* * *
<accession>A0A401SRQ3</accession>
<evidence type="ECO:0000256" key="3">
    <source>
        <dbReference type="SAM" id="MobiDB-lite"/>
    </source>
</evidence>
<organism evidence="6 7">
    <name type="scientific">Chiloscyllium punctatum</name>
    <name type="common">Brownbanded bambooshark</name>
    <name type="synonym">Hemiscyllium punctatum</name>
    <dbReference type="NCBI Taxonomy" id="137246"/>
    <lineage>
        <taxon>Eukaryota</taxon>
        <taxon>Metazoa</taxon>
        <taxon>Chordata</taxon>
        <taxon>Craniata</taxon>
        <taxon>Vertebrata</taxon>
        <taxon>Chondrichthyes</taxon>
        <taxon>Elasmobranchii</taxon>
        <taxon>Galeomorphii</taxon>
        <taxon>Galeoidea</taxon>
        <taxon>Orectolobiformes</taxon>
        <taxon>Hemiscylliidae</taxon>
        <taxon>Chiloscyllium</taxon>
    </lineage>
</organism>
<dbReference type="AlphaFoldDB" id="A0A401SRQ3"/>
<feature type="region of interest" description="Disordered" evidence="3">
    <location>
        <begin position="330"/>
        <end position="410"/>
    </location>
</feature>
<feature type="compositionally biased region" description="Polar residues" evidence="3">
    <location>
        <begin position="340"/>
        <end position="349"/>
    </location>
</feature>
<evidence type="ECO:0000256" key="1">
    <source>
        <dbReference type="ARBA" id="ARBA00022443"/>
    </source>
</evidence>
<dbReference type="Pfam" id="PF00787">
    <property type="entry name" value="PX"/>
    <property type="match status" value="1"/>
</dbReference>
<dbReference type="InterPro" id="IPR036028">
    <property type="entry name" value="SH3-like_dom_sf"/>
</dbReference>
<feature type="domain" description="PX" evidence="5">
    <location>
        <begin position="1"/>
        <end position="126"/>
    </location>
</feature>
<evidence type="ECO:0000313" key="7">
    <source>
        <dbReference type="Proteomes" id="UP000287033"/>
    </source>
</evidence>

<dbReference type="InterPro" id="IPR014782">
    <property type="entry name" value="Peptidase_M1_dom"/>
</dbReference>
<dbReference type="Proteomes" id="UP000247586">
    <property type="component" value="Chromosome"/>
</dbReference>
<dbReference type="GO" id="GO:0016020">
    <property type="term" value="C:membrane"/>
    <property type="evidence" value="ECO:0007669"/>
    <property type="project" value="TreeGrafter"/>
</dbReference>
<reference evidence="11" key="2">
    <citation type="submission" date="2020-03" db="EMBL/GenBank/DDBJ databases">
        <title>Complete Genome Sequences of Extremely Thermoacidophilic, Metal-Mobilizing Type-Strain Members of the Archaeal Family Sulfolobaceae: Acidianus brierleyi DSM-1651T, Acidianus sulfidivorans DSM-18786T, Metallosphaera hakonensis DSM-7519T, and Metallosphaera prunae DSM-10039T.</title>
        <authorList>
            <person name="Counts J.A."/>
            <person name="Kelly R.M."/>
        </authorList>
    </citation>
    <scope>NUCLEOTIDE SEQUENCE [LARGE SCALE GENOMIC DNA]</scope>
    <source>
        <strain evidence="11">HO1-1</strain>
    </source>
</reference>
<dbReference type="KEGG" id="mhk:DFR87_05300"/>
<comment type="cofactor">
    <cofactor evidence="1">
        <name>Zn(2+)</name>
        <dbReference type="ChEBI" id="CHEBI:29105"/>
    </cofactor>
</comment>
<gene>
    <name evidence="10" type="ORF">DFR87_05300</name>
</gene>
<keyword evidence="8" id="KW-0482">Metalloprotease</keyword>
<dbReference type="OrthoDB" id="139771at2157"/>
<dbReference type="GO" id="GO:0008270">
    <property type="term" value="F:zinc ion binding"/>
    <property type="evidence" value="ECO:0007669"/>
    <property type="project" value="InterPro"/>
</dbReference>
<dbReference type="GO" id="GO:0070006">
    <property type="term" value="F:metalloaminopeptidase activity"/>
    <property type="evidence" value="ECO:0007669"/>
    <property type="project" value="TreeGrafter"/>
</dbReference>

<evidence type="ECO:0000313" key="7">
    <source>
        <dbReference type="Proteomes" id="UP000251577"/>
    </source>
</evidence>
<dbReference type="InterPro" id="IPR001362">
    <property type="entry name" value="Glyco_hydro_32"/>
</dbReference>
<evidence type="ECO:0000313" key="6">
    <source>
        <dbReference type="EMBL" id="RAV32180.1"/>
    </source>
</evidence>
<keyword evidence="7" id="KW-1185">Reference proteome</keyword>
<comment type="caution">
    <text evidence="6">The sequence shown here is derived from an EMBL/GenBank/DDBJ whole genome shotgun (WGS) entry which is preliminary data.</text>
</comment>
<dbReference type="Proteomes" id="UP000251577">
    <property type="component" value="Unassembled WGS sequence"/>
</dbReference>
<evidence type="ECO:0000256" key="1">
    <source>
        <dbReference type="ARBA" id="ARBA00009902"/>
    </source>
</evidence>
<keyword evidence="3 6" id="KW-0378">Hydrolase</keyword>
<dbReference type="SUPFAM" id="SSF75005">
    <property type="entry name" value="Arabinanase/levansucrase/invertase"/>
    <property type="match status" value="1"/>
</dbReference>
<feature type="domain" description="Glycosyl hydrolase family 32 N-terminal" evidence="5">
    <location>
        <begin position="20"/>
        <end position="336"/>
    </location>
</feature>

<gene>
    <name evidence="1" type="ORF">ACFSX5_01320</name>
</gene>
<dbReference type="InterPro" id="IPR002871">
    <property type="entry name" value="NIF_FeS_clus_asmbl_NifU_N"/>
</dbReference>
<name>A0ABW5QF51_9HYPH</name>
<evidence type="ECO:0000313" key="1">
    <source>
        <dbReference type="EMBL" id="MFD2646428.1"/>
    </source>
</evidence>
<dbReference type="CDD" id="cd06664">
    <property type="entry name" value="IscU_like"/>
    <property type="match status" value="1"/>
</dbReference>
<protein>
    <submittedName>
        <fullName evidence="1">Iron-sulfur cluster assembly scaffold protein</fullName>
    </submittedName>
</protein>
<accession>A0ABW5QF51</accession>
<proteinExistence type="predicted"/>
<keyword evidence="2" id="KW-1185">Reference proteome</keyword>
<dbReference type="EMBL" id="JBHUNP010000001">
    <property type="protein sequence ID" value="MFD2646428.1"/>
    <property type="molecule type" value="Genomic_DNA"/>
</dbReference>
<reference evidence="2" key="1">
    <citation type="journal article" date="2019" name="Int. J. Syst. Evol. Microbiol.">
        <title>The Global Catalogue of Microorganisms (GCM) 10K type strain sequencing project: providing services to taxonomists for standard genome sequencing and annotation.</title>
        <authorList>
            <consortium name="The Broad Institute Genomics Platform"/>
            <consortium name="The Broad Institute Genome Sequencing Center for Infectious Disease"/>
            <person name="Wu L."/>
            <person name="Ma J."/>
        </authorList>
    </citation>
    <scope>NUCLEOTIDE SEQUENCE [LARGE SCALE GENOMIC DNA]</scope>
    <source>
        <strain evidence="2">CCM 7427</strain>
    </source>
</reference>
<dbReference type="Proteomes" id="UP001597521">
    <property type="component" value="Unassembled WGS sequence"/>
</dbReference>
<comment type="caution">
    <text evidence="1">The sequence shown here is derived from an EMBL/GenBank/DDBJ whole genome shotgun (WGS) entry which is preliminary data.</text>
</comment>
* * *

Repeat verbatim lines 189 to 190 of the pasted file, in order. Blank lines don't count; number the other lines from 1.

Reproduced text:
    <property type="component" value="Unassembled WGS sequence"/>
</dbReference>